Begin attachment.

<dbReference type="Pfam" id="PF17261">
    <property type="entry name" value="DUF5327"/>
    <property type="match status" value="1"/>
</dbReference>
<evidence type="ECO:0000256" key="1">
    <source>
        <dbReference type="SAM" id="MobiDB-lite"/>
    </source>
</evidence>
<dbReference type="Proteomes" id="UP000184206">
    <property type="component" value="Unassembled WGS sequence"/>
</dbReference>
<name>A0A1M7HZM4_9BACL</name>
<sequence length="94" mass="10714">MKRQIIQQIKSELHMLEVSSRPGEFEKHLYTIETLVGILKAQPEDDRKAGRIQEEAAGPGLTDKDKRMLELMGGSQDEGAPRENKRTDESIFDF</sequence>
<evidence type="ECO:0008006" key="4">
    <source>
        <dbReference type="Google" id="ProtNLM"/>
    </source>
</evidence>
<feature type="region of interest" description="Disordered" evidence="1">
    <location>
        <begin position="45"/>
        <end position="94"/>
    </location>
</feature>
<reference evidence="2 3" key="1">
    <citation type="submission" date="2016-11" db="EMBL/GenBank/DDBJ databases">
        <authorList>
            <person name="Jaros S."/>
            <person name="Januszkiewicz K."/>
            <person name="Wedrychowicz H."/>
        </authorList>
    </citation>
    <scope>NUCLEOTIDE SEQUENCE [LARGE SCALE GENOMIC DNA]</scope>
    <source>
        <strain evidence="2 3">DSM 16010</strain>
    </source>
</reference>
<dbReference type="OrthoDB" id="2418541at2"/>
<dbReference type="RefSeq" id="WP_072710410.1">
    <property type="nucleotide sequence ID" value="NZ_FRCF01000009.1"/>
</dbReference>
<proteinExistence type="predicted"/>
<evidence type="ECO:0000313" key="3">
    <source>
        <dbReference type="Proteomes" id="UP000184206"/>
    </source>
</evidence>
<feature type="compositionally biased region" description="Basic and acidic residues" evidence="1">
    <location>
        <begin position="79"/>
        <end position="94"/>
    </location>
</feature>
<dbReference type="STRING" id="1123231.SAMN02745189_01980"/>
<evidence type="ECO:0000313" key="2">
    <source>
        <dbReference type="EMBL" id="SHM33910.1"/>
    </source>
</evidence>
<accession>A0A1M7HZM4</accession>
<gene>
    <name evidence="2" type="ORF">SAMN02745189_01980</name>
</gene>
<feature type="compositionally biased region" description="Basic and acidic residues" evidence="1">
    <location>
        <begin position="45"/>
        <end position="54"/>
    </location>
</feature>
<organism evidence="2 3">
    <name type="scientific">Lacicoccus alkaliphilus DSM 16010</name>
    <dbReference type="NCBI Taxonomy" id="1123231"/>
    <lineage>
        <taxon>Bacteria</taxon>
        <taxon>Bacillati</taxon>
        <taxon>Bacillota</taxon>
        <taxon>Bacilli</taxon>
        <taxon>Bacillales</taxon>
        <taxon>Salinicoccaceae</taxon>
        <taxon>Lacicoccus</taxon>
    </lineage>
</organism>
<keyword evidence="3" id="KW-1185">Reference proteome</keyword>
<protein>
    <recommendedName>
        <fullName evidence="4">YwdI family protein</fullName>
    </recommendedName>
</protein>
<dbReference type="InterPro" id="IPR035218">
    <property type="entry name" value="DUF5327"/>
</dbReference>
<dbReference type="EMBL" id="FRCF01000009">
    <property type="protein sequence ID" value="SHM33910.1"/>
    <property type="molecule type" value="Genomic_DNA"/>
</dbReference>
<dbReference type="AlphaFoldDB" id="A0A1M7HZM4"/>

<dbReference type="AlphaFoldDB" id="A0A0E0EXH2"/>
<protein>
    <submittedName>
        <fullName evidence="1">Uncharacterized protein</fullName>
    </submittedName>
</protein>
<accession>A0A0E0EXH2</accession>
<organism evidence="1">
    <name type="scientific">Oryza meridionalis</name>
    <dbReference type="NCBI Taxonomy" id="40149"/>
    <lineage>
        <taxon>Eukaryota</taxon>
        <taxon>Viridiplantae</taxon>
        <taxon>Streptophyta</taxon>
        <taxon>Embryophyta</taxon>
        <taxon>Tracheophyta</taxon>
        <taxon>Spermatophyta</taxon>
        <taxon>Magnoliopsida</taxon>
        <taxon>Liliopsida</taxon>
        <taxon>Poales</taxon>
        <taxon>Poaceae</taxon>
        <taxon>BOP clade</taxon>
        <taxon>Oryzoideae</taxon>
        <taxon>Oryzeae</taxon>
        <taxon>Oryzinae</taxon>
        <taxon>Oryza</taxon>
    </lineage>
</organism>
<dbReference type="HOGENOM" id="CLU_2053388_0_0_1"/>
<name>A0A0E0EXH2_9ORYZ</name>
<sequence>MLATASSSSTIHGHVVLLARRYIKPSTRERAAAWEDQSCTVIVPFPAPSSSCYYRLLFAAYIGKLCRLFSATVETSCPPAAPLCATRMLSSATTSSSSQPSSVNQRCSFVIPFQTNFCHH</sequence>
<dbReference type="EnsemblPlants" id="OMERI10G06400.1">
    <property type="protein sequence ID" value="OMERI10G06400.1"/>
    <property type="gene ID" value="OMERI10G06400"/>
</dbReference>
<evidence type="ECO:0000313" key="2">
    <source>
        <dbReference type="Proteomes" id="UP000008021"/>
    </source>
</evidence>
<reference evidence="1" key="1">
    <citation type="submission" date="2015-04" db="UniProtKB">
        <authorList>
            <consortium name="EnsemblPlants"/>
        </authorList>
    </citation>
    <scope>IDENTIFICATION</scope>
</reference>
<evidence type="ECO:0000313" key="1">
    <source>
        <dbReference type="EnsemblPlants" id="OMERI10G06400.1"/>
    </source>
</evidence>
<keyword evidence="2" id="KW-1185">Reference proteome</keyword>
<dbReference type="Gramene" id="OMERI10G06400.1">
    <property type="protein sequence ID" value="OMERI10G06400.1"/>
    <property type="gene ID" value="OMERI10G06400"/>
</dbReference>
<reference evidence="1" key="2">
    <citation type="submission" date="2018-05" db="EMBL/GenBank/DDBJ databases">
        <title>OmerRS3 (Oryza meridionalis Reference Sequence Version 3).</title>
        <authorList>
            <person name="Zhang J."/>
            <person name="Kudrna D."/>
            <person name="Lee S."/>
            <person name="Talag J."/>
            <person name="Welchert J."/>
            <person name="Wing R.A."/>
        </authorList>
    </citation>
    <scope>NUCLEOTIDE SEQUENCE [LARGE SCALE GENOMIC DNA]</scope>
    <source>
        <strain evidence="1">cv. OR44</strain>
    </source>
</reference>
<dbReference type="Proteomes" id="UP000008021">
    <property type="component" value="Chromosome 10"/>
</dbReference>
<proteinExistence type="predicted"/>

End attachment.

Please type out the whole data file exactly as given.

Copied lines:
<dbReference type="Pfam" id="PF17261">
    <property type="entry name" value="DUF5327"/>
    <property type="match status" value="1"/>
</dbReference>
<evidence type="ECO:0000256" key="1">
    <source>
        <dbReference type="SAM" id="MobiDB-lite"/>
    </source>
</evidence>
<dbReference type="Proteomes" id="UP000184206">
    <property type="component" value="Unassembled WGS sequence"/>
</dbReference>
<name>A0A1M7HZM4_9BACL</name>
<sequence length="94" mass="10714">MKRQIIQQIKSELHMLEVSSRPGEFEKHLYTIETLVGILKAQPEDDRKAGRIQEEAAGPGLTDKDKRMLELMGGSQDEGAPRENKRTDESIFDF</sequence>
<evidence type="ECO:0008006" key="4">
    <source>
        <dbReference type="Google" id="ProtNLM"/>
    </source>
</evidence>
<feature type="region of interest" description="Disordered" evidence="1">
    <location>
        <begin position="45"/>
        <end position="94"/>
    </location>
</feature>
<reference evidence="2 3" key="1">
    <citation type="submission" date="2016-11" db="EMBL/GenBank/DDBJ databases">
        <authorList>
            <person name="Jaros S."/>
            <person name="Januszkiewicz K."/>
            <person name="Wedrychowicz H."/>
        </authorList>
    </citation>
    <scope>NUCLEOTIDE SEQUENCE [LARGE SCALE GENOMIC DNA]</scope>
    <source>
        <strain evidence="2 3">DSM 16010</strain>
    </source>
</reference>
<dbReference type="OrthoDB" id="2418541at2"/>
<dbReference type="RefSeq" id="WP_072710410.1">
    <property type="nucleotide sequence ID" value="NZ_FRCF01000009.1"/>
</dbReference>
<proteinExistence type="predicted"/>
<evidence type="ECO:0000313" key="3">
    <source>
        <dbReference type="Proteomes" id="UP000184206"/>
    </source>
</evidence>
<feature type="compositionally biased region" description="Basic and acidic residues" evidence="1">
    <location>
        <begin position="79"/>
        <end position="94"/>
    </location>
</feature>
<dbReference type="STRING" id="1123231.SAMN02745189_01980"/>
<evidence type="ECO:0000313" key="2">
    <source>
        <dbReference type="EMBL" id="SHM33910.1"/>
    </source>
</evidence>
<accession>A0A1M7HZM4</accession>
<gene>
    <name evidence="2" type="ORF">SAMN02745189_01980</name>
</gene>
<feature type="compositionally biased region" description="Basic and acidic residues" evidence="1">
    <location>
        <begin position="45"/>
        <end position="54"/>
    </location>
</feature>
<organism evidence="2 3">
    <name type="scientific">Lacicoccus alkaliphilus DSM 16010</name>
    <dbReference type="NCBI Taxonomy" id="1123231"/>
    <lineage>
        <taxon>Bacteria</taxon>
        <taxon>Bacillati</taxon>
        <taxon>Bacillota</taxon>
        <taxon>Bacilli</taxon>
        <taxon>Bacillales</taxon>
        <taxon>Salinicoccaceae</taxon>
        <taxon>Lacicoccus</taxon>
    </lineage>
</organism>
<keyword evidence="3" id="KW-1185">Reference proteome</keyword>
<protein>
    <recommendedName>
        <fullName evidence="4">YwdI family protein</fullName>
    </recommendedName>
</protein>
<dbReference type="InterPro" id="IPR035218">
    <property type="entry name" value="DUF5327"/>
</dbReference>
<dbReference type="EMBL" id="FRCF01000009">
    <property type="protein sequence ID" value="SHM33910.1"/>
    <property type="molecule type" value="Genomic_DNA"/>
</dbReference>
<dbReference type="AlphaFoldDB" id="A0A1M7HZM4"/>

<dbReference type="AlphaFoldDB" id="A0A0E0EXH2"/>
<protein>
    <submittedName>
        <fullName evidence="1">Uncharacterized protein</fullName>
    </submittedName>
</protein>
<accession>A0A0E0EXH2</accession>
<organism evidence="1">
    <name type="scientific">Oryza meridionalis</name>
    <dbReference type="NCBI Taxonomy" id="40149"/>
    <lineage>
        <taxon>Eukaryota</taxon>
        <taxon>Viridiplantae</taxon>
        <taxon>Streptophyta</taxon>
        <taxon>Embryophyta</taxon>
        <taxon>Tracheophyta</taxon>
        <taxon>Spermatophyta</taxon>
        <taxon>Magnoliopsida</taxon>
        <taxon>Liliopsida</taxon>
        <taxon>Poales</taxon>
        <taxon>Poaceae</taxon>
        <taxon>BOP clade</taxon>
        <taxon>Oryzoideae</taxon>
        <taxon>Oryzeae</taxon>
        <taxon>Oryzinae</taxon>
        <taxon>Oryza</taxon>
    </lineage>
</organism>
<dbReference type="HOGENOM" id="CLU_2053388_0_0_1"/>
<name>A0A0E0EXH2_9ORYZ</name>
<sequence>MLATASSSSTIHGHVVLLARRYIKPSTRERAAAWEDQSCTVIVPFPAPSSSCYYRLLFAAYIGKLCRLFSATVETSCPPAAPLCATRMLSSATTSSSSQPSSVNQRCSFVIPFQTNFCHH</sequence>
<dbReference type="EnsemblPlants" id="OMERI10G06400.1">
    <property type="protein sequence ID" value="OMERI10G06400.1"/>
    <property type="gene ID" value="OMERI10G06400"/>
</dbReference>
<evidence type="ECO:0000313" key="2">
    <source>
        <dbReference type="Proteomes" id="UP000008021"/>
    </source>
</evidence>
<reference evidence="1" key="1">
    <citation type="submission" date="2015-04" db="UniProtKB">
        <authorList>
            <consortium name="EnsemblPlants"/>
        </authorList>
    </citation>
    <scope>IDENTIFICATION</scope>
</reference>
<evidence type="ECO:0000313" key="1">
    <source>
        <dbReference type="EnsemblPlants" id="OMERI10G06400.1"/>
    </source>
</evidence>
<keyword evidence="2" id="KW-1185">Reference proteome</keyword>
<dbReference type="Gramene" id="OMERI10G06400.1">
    <property type="protein sequence ID" value="OMERI10G06400.1"/>
    <property type="gene ID" value="OMERI10G06400"/>
</dbReference>
<reference evidence="1" key="2">
    <citation type="submission" date="2018-05" db="EMBL/GenBank/DDBJ databases">
        <title>OmerRS3 (Oryza meridionalis Reference Sequence Version 3).</title>
        <authorList>
            <person name="Zhang J."/>
            <person name="Kudrna D."/>
            <person name="Lee S."/>
            <person name="Talag J."/>
            <person name="Welchert J."/>
            <person name="Wing R.A."/>
        </authorList>
    </citation>
    <scope>NUCLEOTIDE SEQUENCE [LARGE SCALE GENOMIC DNA]</scope>
    <source>
        <strain evidence="1">cv. OR44</strain>
    </source>
</reference>
<dbReference type="Proteomes" id="UP000008021">
    <property type="component" value="Chromosome 10"/>
</dbReference>
<proteinExistence type="predicted"/>